Talk to your colleagues and take a firm stand. Print Who’s (Really) Your Buddy and ask your coworkers whether their candidate is really looking out for their future. If you operate a local association blog or website, re-post MEAMatters articles. Use material from MEAMatters in your newsletters (no need to ask for permission). Download PDF versions of the articles (available on most pages) and hand them out. Get active.
Engage the Media
MEA members are uniquely qualified to discuss what is really going on in public schools, as opposed to a ‘scholar’ in a Midland think tank who hasn’t been in a public school since he gave up substitute teaching.
When you read a softball reference from the Mackinac Center in a newspaper, or one that quotes its statistics promising the failure of MPSERS, write a respectful email to the reporter and suggest he or she look into who funds the Mackinac Center and how that drives their policy solutions, including its long-term campaign to kill off pensions.
Post responses to the internet versions of these stories. Don’t let a “we don’t have pensions so why should teachers?” comment go unchallenged.
Material for these responses can be had by using the search box on any page of MEAMatters. Just type in the subject of the article and flip through the articles that mention the issue. Updated messaging points on the pension attack will be available in the coming weeks through Capitol Comments and MEAMatters.
Follow the legislature with MEA’s Bill Tracker and MEA lobbyist Dr. Dave Michelson’s Twitter account. The Bill Tracker gives current status of significant legislation affecting public schools and whether MEA supports it. Dr. Michelson’s updates are followed by legislators on both sides of the aisle and give up-to-the-minute updates on legislative action.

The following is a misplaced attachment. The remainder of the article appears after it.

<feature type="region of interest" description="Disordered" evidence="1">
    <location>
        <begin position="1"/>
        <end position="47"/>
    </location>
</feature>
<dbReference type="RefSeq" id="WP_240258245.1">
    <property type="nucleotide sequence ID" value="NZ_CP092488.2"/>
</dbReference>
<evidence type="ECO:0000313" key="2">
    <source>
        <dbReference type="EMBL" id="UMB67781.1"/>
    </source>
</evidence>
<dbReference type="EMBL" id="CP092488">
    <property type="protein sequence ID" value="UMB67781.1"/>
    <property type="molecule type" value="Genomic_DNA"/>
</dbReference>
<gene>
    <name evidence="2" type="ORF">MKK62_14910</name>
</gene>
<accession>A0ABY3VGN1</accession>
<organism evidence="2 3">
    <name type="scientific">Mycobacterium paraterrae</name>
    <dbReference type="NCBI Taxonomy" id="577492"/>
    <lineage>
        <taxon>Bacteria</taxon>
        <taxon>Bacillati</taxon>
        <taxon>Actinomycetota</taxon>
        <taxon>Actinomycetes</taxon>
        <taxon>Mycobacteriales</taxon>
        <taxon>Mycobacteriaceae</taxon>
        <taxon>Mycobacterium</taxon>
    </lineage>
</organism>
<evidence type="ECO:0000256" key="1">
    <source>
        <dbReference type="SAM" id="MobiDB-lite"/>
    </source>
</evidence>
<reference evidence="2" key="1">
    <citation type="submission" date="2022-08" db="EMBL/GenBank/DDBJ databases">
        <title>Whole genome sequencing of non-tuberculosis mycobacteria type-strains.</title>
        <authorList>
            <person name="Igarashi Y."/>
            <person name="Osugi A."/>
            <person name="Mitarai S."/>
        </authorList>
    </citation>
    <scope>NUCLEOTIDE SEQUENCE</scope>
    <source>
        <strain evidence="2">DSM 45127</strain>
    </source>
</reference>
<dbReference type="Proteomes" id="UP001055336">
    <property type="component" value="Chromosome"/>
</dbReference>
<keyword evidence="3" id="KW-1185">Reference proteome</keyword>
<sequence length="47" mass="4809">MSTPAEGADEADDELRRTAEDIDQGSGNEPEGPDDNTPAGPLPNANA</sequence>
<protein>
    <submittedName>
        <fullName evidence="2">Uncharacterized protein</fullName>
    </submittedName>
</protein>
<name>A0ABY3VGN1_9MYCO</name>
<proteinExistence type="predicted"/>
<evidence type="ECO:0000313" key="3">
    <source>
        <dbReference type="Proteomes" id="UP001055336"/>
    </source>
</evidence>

Engage the Legislature
Members and retirees who live in a district with a Republican Representative or Senator are in a special place in this debate. They need to reach out and have an informative conversation with these legislators and ask them their position on MPSERS reform. MEA will issue a short MPSERS information sheet for reference within days. Coffee hours held in the legislative district and office hours in district offices are particularly good opportunities for these conversations. Check the House and Senate Republican websites for times and places.
Contact chcanfield@MEA.org to report back on what you learned.
After his first campaign, Rick Snyder received 40% of MEA member’s votes. When he ran for reelection, he got just 20%. When MEA members learn who supports them and who doesn’t, they vote accordingly, so don’t hesitate to spread the word. Download Who’s (Really) Your Buddy and show it to your colleagues. Make the case that the survival of the MEA is directly related to the survival of public schools.
Give to PAC in your building. The sorry fact is that money talks in politics. But even relatively small contributions add up in an organization with 120,000 members.
We’ll never outspend our opponents but we have strength in numbers (which is why we’ve under attack). So volunteer for a campaign, knock doors, stuff envelopes.
If you’re not registered to vote, get registered. Follow the link at the bottom of this page.
And vote like your future depends on it. Because it does.